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Philadelphia Building Collapse: Rescue Efforts Continue

Rescue workers converged Wednesday on the site of a building collapse in Philadelphia. At least six people were reportedly killed and an additional 14 injured.
Eduardo Munoz
Reuters /Landov
Rescue workers converged Wednesday on the site of a building collapse in Philadelphia. At least six people were reportedly killed and an additional 14 injured.

Update at 10:35 a.m. ET. Still A Rescue Operation:

Although reports earlier this morning signaled that efforts at the scene of a building collapse in Philadelphia had turned from rescue to recovery and cleanup, city officials just told reporters that they're still looking for possible survivors.

Mayor Michael Nutter and Fire Commissioner Lloyd Ayers did not say there's evidence of anyone else being buried in the rubble of the building or an adjacent thrift store that was heavily damaged. But they emphasized that about 25 percent of the site has yet to be searched.

And Ayers said the discovery late last night of a woman — still alive — "is what heavy rescue is all about" and shored up the emergency workers' "spirit and faith."

At least six people died and an additional 14 were injured.

Our original post — "Cleanup Begins As Death Toll In Philadelphia Remains At 6":

"Rescue efforts appear to have paused this morning as the death toll stands at six in Wednesday's building collapse in Center City Philadelphia," WHYY writes.

The station adds that according to the latest information from authorities, "14 people were injured in the collapse. One woman remains in critical condition in the ICU at the Hospital of the University of Pennsylvania."

Philly.com says "a search and rescue operation that was expected to continue today has apparently been suspended."

The news site adds that "police officers at the scene said rescue efforts paused before dawn. One officer said workers are now concentrating on clearing the rubble. No obvious signs of rescue efforts were underway beginning about 6 a.m. this morning when reporter Kevin McCorry arrived."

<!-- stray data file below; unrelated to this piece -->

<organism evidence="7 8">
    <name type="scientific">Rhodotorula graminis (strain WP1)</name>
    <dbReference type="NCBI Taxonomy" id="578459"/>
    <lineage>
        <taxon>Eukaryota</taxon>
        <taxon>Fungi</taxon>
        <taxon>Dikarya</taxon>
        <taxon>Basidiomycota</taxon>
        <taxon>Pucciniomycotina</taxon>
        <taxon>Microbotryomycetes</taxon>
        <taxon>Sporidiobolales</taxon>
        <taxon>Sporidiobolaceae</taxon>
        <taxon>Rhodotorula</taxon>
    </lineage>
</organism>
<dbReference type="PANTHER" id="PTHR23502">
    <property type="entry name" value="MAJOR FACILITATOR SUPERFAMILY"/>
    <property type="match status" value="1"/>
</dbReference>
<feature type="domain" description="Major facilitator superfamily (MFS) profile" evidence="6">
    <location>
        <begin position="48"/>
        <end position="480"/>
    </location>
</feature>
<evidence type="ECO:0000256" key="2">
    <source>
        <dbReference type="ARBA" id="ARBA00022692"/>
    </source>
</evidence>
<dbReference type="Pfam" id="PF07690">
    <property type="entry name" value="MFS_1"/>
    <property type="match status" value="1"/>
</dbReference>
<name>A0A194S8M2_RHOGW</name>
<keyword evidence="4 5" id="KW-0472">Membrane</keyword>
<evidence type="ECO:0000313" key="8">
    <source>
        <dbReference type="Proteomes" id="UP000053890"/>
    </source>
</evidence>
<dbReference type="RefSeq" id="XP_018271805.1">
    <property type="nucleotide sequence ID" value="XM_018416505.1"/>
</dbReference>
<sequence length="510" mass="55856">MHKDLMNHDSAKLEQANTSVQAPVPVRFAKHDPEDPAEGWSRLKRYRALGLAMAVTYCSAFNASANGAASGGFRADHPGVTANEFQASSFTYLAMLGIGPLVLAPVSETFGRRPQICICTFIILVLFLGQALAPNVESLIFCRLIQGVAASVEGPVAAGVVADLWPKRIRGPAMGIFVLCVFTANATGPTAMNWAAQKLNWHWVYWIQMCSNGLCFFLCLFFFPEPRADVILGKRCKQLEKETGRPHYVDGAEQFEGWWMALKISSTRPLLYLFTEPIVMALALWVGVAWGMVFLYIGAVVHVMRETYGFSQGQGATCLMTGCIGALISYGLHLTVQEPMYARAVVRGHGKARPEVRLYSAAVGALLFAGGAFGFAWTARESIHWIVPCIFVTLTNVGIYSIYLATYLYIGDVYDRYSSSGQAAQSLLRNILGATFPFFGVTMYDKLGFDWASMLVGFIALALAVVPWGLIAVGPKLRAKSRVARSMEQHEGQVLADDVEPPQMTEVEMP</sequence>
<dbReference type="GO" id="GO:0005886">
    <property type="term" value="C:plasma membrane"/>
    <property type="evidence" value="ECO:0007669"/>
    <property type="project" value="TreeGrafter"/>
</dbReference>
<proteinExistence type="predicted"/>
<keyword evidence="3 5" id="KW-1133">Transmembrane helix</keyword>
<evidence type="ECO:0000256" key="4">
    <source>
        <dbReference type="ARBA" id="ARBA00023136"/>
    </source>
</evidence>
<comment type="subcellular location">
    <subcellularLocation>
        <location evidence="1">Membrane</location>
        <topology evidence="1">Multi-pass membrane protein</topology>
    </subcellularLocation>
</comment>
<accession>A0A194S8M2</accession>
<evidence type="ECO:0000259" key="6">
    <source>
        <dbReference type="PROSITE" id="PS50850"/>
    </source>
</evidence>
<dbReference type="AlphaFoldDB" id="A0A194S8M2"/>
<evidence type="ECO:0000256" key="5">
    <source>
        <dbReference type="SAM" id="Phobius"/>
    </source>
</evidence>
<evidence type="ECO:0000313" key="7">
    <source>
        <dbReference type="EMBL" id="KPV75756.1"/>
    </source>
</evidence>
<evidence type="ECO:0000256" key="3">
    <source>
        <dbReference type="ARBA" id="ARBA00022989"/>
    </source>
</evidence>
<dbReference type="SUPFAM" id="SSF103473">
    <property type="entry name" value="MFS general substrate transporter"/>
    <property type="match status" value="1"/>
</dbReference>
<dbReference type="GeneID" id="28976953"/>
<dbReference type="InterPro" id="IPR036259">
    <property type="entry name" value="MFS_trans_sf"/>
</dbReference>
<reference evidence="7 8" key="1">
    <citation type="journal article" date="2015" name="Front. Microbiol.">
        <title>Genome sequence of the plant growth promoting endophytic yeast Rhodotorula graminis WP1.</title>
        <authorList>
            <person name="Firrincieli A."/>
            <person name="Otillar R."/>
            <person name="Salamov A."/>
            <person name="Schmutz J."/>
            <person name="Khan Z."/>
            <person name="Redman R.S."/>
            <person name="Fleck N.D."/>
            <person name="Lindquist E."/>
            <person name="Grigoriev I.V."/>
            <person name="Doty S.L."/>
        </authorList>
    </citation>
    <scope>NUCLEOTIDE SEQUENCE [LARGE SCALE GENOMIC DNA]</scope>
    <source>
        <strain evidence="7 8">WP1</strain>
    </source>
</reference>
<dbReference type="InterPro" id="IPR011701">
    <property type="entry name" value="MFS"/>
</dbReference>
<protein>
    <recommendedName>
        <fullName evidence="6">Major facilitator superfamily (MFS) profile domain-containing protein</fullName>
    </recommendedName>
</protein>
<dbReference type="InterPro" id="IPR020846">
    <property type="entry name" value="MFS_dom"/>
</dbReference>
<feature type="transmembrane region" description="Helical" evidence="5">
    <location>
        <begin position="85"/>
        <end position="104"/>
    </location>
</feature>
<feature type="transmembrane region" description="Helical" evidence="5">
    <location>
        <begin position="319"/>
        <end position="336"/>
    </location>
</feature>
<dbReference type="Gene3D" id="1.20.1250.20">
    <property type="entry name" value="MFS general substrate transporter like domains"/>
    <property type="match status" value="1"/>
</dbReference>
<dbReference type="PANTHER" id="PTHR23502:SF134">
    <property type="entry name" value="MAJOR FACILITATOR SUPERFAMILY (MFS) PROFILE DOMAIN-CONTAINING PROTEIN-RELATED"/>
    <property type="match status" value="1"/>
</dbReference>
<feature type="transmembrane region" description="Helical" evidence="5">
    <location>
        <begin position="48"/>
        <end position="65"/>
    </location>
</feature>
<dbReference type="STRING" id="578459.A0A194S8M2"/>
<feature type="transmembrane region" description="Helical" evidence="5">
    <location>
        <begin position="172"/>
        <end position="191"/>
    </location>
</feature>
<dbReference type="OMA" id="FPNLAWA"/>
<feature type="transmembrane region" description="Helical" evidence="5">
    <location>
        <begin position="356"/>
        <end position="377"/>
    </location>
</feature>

According to WHYY, "some experts say shoddy demolition practices ... may be to blame for yesterday's building collapse."

Philly.com adds these details about the possible cause of the tragedy:

"The collapse occurred as shoppers fatefully filled the Salvation Army thrift store on a busy Wednesday morning, unaware that an excavation crew ripping down walls at a gutted building next door was about to yank a beam with heavy machinery."

Philadelphia Mayor Michael Nutter and other officials are expected to brief reporters around 10 a.m. ET. We'll watch for news and update as warranted. For more background, see our coverage from Wednesday.

Also, we're adding WHYY's Storify coverage, which it continues to update.

As happens with stories such as this, what's being reported will likely change as the situation develops. We'll continue to focus on reports from outlets with reporters at the scene and statements from officials. If things change, we'll update.

Copyright 2021 NPR. To see more, visit https://www.npr.org.

Mark Memmott is NPR's supervising senior editor for Standards & Practices. In that role, he's a resource for NPR's journalists – helping them raise the right questions as they do their work and uphold the organization's standards.
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